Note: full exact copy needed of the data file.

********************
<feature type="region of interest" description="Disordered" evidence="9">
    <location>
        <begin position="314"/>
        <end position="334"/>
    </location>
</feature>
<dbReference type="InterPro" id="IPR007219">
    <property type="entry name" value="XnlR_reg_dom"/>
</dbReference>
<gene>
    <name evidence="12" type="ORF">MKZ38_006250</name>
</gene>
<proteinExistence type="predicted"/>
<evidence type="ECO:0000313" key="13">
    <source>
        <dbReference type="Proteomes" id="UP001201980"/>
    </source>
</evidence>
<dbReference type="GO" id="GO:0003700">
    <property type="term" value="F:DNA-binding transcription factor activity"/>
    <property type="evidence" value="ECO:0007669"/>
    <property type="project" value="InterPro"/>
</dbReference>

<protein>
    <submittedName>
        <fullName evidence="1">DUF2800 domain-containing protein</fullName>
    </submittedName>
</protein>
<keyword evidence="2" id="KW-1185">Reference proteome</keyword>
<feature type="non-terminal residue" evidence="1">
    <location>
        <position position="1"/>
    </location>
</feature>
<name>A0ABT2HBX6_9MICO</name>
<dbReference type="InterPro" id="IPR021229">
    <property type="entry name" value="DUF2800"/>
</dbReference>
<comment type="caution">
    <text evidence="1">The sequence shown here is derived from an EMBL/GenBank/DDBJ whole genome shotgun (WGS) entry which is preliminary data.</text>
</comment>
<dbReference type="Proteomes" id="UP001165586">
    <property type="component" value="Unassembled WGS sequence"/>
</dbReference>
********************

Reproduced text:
<feature type="region of interest" description="Disordered" evidence="9">
    <location>
        <begin position="314"/>
        <end position="334"/>
    </location>
</feature>
<dbReference type="InterPro" id="IPR007219">
    <property type="entry name" value="XnlR_reg_dom"/>
</dbReference>
<gene>
    <name evidence="12" type="ORF">MKZ38_006250</name>
</gene>
<proteinExistence type="predicted"/>
<evidence type="ECO:0000313" key="13">
    <source>
        <dbReference type="Proteomes" id="UP001201980"/>
    </source>
</evidence>
<dbReference type="GO" id="GO:0003700">
    <property type="term" value="F:DNA-binding transcription factor activity"/>
    <property type="evidence" value="ECO:0007669"/>
    <property type="project" value="InterPro"/>
</dbReference>

<protein>
    <submittedName>
        <fullName evidence="1">DUF2800 domain-containing protein</fullName>
    </submittedName>
</protein>
<keyword evidence="2" id="KW-1185">Reference proteome</keyword>
<feature type="non-terminal residue" evidence="1">
    <location>
        <position position="1"/>
    </location>
</feature>
<name>A0ABT2HBX6_9MICO</name>
<dbReference type="InterPro" id="IPR021229">
    <property type="entry name" value="DUF2800"/>
</dbReference>
<comment type="caution">
    <text evidence="1">The sequence shown here is derived from an EMBL/GenBank/DDBJ whole genome shotgun (WGS) entry which is preliminary data.</text>
</comment>
<dbReference type="Proteomes" id="UP001165586">
    <property type="component" value="Unassembled WGS sequence"/>
</dbReference>